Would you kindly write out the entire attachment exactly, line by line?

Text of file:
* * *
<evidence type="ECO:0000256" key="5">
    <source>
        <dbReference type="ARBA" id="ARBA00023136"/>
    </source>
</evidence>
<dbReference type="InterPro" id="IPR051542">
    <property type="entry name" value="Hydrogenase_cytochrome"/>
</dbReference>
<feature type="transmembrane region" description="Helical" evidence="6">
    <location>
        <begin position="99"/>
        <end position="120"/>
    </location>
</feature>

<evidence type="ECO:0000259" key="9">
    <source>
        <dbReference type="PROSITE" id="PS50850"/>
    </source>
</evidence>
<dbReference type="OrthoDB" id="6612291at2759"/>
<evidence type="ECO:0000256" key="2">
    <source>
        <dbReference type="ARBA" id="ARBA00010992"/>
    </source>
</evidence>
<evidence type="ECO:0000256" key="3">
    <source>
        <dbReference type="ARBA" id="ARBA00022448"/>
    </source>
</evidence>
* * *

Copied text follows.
<evidence type="ECO:0000256" key="5">
    <source>
        <dbReference type="ARBA" id="ARBA00023136"/>
    </source>
</evidence>
<dbReference type="InterPro" id="IPR051542">
    <property type="entry name" value="Hydrogenase_cytochrome"/>
</dbReference>
<feature type="transmembrane region" description="Helical" evidence="6">
    <location>
        <begin position="99"/>
        <end position="120"/>
    </location>
</feature>

<evidence type="ECO:0000259" key="9">
    <source>
        <dbReference type="PROSITE" id="PS50850"/>
    </source>
</evidence>
<dbReference type="OrthoDB" id="6612291at2759"/>
<evidence type="ECO:0000256" key="2">
    <source>
        <dbReference type="ARBA" id="ARBA00010992"/>
    </source>
</evidence>
<evidence type="ECO:0000256" key="3">
    <source>
        <dbReference type="ARBA" id="ARBA00022448"/>
    </source>
</evidence>